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A Galax ministry is helping the elderly, the hungry and young men in need of life skills with a variety of innovative programs.
P.U.S.H. Ministries Pastor Jill Burcham and Women of Purpose director Tammy Keys unlocked the door and entered the large building on Main Street in Galax, a store formerly known as Chelsi’s Place.
Keys took a seat behind the counter at the front, while Burcham made herself at home in her favorite chair, one that is currently for sale amongst the varied inventory that filled the building.
“That is her favorite spot,” Keys laughed, and joked about what Burcham would do once it was sold. Burcham smiled, but noted that the proceeds from the sale would go to a much better cause.
P.U.S.H. stands for "Pray Until Something Happens," but Burcham and Keys are taking action to make their vision a reality.
Since January, Burcham, Keys and other members of P.U.S.H. Ministries have been busy converting the new space into a permanent location for their Surrogate Daughter Estate Sale, a program designed to raise money for the elderly through sales of furniture, clothing, home decor and various other assortments.
“The Surrogate Daughter started for me in Florida, when I had to spend a long period of time in a retirement community with my parents,” Burcham began, sinking back in her favorite chair. “I found out there that no matter how much money or social position you had, at a certain age, it becomes difficult to take in all of the medical and insurance paperwork, and all of the other paperwork that has to be done.”
Burcham noticed additional financial burdens fall upon those who had lost their spouses and were left with even more expenses that come with funeral services and the taking over financial responsibilities. “These people can lose all that they’ve worked 40-60 years for,” she said.
After spending some time there, Burcham took a proactive approach to help other people who were staying at the home. “They named me their ‘surrogate daughter,’ and that’s where I got the name for the program,” she smiled.
In 2009, when Burcham returned to Virginia, she saw the same needs here that she saw back in Florida. “Seniors are making choices between buying medicine or paying their electric bill; buying groceries or paying their water bill. Some don’t make enough on Social Security to live a secure life, and with the rise in taxes and electricity, they don’t know how they are going to survive,” said Burcham.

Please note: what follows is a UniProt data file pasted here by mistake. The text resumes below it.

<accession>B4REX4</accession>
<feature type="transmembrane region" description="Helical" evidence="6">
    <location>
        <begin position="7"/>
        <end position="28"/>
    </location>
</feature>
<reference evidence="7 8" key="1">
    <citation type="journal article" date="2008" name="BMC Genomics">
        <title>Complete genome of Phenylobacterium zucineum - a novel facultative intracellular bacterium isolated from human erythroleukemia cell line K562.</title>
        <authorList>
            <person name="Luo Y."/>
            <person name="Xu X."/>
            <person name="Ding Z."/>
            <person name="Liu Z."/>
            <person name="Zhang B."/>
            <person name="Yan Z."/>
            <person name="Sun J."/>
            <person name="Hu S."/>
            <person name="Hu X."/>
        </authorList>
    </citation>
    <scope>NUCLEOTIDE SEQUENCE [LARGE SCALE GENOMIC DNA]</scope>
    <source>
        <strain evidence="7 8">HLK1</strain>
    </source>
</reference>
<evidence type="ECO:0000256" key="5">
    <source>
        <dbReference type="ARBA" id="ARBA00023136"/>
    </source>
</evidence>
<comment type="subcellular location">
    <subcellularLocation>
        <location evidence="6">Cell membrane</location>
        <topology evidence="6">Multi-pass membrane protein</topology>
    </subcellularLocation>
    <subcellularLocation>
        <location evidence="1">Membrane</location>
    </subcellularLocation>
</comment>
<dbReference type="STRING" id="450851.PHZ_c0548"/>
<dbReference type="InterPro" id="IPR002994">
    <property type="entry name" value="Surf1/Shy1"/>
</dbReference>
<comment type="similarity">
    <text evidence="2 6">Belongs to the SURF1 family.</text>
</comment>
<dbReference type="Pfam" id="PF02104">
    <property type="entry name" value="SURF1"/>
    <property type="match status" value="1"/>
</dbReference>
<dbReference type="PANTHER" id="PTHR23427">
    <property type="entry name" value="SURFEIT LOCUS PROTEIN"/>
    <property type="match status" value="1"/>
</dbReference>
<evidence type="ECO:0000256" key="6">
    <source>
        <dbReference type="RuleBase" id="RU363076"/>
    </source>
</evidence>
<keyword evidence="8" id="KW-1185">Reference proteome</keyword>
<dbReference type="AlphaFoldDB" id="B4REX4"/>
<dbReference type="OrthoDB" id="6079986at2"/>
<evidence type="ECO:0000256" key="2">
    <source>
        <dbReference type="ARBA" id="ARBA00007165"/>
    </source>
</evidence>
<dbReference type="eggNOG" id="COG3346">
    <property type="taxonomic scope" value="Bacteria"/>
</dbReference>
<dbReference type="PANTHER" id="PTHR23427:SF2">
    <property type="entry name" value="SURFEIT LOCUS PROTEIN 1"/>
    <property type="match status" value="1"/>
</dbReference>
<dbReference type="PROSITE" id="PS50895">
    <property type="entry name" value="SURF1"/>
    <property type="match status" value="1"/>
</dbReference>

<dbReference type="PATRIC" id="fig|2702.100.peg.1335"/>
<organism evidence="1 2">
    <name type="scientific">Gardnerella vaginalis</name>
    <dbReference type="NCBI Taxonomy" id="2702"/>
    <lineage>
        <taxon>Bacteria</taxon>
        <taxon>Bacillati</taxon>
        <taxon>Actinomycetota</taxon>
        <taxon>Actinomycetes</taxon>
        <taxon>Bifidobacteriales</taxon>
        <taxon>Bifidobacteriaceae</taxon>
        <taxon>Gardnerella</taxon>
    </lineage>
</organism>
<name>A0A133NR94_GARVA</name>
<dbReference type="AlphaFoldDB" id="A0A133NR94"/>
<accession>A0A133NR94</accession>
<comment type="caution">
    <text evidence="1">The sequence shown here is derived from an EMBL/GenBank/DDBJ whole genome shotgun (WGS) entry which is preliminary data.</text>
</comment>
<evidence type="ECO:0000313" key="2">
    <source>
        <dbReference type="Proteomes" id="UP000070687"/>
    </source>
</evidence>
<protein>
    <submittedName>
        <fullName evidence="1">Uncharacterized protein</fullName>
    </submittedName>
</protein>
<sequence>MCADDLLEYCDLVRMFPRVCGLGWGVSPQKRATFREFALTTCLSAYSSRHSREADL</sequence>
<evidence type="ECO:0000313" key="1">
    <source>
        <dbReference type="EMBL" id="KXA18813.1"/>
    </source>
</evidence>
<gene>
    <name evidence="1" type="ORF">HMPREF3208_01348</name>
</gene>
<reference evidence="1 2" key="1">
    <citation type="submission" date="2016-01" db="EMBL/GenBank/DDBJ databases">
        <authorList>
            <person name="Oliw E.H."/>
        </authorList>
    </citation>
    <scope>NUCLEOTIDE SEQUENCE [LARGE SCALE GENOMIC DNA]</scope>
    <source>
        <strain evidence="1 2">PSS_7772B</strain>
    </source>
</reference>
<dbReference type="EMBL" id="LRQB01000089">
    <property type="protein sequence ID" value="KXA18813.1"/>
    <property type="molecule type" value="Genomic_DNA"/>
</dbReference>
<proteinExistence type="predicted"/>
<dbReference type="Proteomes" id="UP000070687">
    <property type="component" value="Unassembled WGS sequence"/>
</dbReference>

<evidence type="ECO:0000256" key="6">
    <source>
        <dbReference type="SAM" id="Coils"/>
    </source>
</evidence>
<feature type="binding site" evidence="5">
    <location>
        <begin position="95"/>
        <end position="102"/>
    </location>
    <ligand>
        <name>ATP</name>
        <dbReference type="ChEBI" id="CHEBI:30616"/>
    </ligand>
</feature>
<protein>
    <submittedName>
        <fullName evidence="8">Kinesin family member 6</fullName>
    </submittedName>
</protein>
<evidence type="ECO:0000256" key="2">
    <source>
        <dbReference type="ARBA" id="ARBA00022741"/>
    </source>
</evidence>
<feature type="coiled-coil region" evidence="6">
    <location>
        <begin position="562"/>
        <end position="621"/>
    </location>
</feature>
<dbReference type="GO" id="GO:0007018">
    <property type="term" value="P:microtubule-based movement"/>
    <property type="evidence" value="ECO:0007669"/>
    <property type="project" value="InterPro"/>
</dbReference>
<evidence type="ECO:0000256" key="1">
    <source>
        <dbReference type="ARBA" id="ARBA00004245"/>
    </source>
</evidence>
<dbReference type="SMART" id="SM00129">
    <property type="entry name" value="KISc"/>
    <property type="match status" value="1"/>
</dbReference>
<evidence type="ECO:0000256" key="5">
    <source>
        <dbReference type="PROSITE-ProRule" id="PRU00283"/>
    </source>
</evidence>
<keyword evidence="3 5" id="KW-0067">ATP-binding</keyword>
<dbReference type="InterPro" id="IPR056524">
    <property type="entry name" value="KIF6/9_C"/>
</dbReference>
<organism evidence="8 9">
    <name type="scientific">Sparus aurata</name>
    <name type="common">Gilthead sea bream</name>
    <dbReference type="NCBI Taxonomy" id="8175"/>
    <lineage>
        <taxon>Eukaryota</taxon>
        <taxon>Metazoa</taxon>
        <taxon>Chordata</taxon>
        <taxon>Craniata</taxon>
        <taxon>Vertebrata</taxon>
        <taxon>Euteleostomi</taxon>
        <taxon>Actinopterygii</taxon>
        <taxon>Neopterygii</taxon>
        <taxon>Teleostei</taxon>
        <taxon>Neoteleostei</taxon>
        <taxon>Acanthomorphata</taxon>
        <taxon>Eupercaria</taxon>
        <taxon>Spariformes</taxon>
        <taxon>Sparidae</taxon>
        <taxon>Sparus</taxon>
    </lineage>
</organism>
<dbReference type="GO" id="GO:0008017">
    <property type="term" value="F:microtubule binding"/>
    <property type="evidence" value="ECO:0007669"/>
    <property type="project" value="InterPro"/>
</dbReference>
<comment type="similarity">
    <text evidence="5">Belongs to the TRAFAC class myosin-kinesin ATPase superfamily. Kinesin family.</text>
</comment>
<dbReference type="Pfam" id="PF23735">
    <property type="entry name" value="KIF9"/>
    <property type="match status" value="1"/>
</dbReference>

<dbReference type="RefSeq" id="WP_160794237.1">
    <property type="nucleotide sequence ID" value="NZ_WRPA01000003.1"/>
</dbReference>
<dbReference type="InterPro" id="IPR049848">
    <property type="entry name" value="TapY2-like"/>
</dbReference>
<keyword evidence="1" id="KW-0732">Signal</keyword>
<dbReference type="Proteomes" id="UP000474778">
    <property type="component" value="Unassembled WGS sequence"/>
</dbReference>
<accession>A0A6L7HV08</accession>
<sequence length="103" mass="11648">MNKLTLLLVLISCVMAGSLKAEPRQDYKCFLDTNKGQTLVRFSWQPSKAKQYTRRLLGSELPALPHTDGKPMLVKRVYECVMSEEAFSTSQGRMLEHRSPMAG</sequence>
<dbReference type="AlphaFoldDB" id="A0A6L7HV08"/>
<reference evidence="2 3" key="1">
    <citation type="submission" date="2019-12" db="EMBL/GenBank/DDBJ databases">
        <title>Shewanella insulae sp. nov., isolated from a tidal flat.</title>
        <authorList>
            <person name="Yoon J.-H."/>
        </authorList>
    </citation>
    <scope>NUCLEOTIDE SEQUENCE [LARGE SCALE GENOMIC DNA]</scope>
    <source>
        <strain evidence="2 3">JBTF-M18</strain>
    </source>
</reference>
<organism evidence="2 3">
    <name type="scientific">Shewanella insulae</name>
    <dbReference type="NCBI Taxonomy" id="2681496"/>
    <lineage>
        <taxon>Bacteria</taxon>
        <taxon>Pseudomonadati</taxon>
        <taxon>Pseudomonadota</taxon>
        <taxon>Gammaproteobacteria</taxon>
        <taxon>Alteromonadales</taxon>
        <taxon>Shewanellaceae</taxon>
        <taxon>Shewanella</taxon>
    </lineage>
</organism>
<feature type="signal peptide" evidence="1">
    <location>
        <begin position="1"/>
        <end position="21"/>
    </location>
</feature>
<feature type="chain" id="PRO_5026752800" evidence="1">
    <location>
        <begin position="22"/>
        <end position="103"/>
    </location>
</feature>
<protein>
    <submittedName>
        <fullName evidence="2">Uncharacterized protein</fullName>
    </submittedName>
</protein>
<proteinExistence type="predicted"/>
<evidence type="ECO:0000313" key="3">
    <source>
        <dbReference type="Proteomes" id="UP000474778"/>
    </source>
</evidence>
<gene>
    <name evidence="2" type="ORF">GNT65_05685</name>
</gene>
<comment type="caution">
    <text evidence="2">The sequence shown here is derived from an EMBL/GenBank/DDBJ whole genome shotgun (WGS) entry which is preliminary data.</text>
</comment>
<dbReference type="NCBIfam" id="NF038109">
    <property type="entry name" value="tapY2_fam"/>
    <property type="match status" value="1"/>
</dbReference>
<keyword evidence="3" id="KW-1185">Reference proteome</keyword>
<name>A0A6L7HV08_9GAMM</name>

Two years later, after the ministry had met Keys, they encountered a couple that came to P.U.S.H. for help.
“They were ready to lose their home, and didn’t know how they would survive,” Burcham remembered.
The couple had inherited a property with a couple of houses sitting on it. Upon entering the house, they found a collection of antiques.
Thus, the Surrogate Daughter Estate Sale was born. They began by taking pictures of the house and its contents, then Keys researched the worth of each item.
“Clients sign off on [the price]. We give them what the product is worth, then they decide what they want to sell it for. Clients are fully involved throughout the process,” explained Burcham.
Once the products are sold, the family gets the profit to help pay their bills.
The business grew from there as more and more clients signed up with their own collections of unwanted items. At the moment, they are handling personal estate sales from 12 different clients.
To market the products to an even wider audience, the photos are posted on P.U.S.H. Ministries’ website, as well as a Surrogate Daughter Estate Sale Facebook page. This move, Burcham said, kick-started the market. Not only were items being sold locally, but they started receiving shipping requests from as far as Alabama.
However, they still didn’t have a base for the program.
After partnering with Rooftop of Virginia Community Action Program in 2012, Chad McMillian of P.U.S.H. was approached by Helen and Conley Kyle, who had recently started a business in downtown Galax but found that they didn’t have sufficient time to devote to it.
“They asked if we would be interested in taking the space,” Burcham said of the old Colonial building on North Main Street.
Along with the 3,500-square-foot building, the Kyles also included the rest of the store’s inventory in their donation.
After moving in collections from Surrogate Daughter’s growing list of clients, the large space quickly filled up. “We have everything in the store from furniture, accessories, china, clothes, wedding dresses, carpets, rugs... anything anybody could want,” Burcham said.
Not only does Surrogate Daughter handle yard and estate sales, but they also assist with the paperwork involved with bill-paying, insurance, contracts and appointments. Personalized classes and speakers are also available upon request.
Since January, the business was only open on Saturdays, but now that it’s warmer, they are looking to expand their hours to 9 a.m. - 4:30 p.m., Thursday through Saturday.
“We will also be open during any special event, and people interested can call and request special appointments,” Burcham added.
Not only do the sales benefit the clients, but they also provide an opportunity for the public to purchase quality products at affordable prices — and feel good about where their money is going, Burcham said.
Those who are interested are welcome to donate items to the estate sale, provided that the item is in good, sellable condition.
• The Surrogate Daughter Estate Sale is located at 117 N. Main St. in Galax, in the former Chelsi’s Place building. For more information about this program or other programs through P.U.S.H. Ministries,
call (276) 236-7131, ext. 224, or (276) 235-1059; visit pushministries.org; or find The Surrogate Daughter
Estate Sale Page on Facebook.